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House Energy Bill Provision Provides Energy Savings Potential



A reduction in electricity rates, carbon dioxide emissions and conventional power plant construction is possible due to the measures in the Renewable Electricity Standard (RES) provision approved by the House earlier this year, according to a recent analysis.


By CP Editorial Staff   Facilities Management

A reduction in electricity rates, carbon dioxide emissions and conventional power plant construction is possible due to the measures in the Renewable Electricity Standard (RES) provision approved by the House earlier this year, according to a recent analysis.

The analysis of the House Energy Bill (H. R. 3221) RES by the American Council for an Energy Efficient Economy (ACEEE) found the provision would in 2030 reduce carbon dioxide emissions by 121 million metric tons (MMT), save 22 billion kilowatt-hours (kWh) of electricity usage, create 41,000 net new jobs, and displace a total of 16,000 MW of conventional powerplant construction.

This would save electricity customers $3.1 billion in 2030 and a cumulative $35 billion through 2030. Part of these benefits stem from the RES allowance for energy efficiency to qualify for up to 27 percent of resource requirements. The House RES provision’s national standard requires 15 percent of electricity sales to be provided through renewable sources by 2020.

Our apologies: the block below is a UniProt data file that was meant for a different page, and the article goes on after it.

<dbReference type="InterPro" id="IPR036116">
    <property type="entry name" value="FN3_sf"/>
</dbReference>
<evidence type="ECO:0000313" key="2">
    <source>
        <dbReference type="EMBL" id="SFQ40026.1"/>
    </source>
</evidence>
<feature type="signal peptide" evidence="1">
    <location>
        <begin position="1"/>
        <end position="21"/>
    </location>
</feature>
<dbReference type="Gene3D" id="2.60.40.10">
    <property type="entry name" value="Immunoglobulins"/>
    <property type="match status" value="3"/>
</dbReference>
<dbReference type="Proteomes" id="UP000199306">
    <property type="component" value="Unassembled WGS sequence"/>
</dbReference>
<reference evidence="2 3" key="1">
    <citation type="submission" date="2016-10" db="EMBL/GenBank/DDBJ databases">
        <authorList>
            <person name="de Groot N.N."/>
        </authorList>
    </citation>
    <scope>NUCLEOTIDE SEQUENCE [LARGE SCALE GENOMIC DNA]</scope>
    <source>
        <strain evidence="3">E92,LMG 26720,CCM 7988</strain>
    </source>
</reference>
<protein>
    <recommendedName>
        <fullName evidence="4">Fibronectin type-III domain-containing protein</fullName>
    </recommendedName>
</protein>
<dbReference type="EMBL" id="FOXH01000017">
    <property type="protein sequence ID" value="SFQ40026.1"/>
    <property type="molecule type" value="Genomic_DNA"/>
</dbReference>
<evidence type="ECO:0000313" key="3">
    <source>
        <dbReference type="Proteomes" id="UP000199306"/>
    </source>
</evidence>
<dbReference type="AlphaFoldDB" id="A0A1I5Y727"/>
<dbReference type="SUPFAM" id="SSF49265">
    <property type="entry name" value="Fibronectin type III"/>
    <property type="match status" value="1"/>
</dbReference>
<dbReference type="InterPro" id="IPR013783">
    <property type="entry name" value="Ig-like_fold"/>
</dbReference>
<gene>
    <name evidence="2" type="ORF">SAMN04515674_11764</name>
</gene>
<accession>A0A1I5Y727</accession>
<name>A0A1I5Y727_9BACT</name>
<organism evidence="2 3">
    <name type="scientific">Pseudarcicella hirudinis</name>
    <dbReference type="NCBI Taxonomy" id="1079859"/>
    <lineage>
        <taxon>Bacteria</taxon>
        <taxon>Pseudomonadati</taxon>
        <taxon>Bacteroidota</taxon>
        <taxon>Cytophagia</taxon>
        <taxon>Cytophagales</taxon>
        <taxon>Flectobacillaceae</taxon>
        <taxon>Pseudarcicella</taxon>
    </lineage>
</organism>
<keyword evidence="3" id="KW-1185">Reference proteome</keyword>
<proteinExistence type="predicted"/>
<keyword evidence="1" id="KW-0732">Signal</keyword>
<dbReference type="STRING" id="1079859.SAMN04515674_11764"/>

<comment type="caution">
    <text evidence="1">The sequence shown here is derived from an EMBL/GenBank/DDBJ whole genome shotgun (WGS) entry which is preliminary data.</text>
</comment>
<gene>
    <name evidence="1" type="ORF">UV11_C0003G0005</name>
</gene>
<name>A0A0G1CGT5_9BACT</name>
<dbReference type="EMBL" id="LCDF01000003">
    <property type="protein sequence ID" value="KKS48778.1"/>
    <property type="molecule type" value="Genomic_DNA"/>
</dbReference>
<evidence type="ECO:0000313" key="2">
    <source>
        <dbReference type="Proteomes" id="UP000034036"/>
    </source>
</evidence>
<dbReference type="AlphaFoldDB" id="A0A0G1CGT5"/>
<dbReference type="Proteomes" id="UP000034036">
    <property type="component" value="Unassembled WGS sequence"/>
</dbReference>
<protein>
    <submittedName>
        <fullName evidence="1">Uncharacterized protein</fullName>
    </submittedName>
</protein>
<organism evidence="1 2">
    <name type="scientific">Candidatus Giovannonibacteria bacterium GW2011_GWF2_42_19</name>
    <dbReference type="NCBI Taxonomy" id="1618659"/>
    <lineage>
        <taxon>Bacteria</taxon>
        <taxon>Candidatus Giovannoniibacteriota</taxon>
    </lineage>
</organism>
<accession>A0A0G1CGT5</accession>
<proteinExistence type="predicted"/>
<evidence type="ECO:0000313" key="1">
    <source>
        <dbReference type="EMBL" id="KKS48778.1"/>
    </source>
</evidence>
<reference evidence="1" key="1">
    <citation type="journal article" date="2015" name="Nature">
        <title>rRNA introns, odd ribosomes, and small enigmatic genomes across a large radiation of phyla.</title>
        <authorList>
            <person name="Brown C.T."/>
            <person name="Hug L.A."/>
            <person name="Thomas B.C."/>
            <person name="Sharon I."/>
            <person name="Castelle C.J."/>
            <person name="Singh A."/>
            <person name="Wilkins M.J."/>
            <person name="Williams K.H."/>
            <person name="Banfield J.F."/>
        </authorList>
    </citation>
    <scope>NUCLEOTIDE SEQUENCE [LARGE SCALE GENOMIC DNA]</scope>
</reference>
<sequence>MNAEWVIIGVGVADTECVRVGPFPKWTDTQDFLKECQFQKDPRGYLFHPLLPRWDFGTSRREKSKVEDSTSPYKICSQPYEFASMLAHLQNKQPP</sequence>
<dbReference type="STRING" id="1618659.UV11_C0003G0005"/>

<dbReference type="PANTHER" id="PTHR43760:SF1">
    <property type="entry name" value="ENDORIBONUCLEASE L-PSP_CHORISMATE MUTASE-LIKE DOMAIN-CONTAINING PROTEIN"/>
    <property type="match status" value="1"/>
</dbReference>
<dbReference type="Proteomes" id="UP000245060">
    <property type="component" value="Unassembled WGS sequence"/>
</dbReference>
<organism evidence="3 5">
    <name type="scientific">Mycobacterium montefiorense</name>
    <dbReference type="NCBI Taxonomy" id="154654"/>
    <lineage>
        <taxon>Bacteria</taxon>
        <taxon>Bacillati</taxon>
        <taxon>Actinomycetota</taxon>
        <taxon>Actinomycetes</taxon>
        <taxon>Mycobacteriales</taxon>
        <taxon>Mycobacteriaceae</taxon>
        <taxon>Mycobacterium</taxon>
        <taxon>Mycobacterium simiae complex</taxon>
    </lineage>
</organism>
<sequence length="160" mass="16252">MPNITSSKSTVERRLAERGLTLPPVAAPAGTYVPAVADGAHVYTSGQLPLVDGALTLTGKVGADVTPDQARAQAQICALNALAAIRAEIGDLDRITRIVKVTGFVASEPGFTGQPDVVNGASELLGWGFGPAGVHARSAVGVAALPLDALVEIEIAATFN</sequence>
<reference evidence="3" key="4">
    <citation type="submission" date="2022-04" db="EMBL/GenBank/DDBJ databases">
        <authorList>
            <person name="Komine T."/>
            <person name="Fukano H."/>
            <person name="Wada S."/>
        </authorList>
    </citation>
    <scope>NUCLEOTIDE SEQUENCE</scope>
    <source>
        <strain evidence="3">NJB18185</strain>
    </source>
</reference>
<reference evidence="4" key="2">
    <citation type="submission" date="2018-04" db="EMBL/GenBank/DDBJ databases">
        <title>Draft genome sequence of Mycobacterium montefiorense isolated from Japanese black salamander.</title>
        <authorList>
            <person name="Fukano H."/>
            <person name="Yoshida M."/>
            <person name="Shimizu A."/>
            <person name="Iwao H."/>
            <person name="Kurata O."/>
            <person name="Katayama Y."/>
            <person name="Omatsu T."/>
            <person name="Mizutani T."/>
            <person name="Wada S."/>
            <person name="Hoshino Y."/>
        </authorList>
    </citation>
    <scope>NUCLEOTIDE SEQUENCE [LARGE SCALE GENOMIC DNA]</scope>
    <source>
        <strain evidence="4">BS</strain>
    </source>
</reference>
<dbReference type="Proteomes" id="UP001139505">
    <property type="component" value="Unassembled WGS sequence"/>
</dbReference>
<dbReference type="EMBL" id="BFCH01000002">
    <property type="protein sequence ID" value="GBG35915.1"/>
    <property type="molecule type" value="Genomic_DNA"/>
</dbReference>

"This analysis dashes the notion that RES raises electricity rates. Our modeling shows that the RES reduces power prices, customer bills, and capacity needs in all parts of the United States," says Bill Prindle, ACEEE policy director. "Since renewable and efficiency resource standards also cut carbon emissions, they should be the cornerstones of U.S. energy and climate policy for the power sector."

A more aggressive set of renewable and efficiency standards, a 15 percent RES coupled with a separate 15 percent Energy Efficiency Resource Standard, would produce even greater benefits, according to the analysis. This "15-15" policy package would by 2030 avoid another 105,000 MW of new powerplants, reduce electricity prices by up to 0.7 cents per kWh, save an additional 480 billion kWh of electricity usage per year, and reduce annual carbon dioxide emissions by another 590 MMT per year. The "15-15" policy would also create another 166,000 net new jobs in 2030 beyond the House RES.



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  posted on 11/5/2007   Article Use Policy




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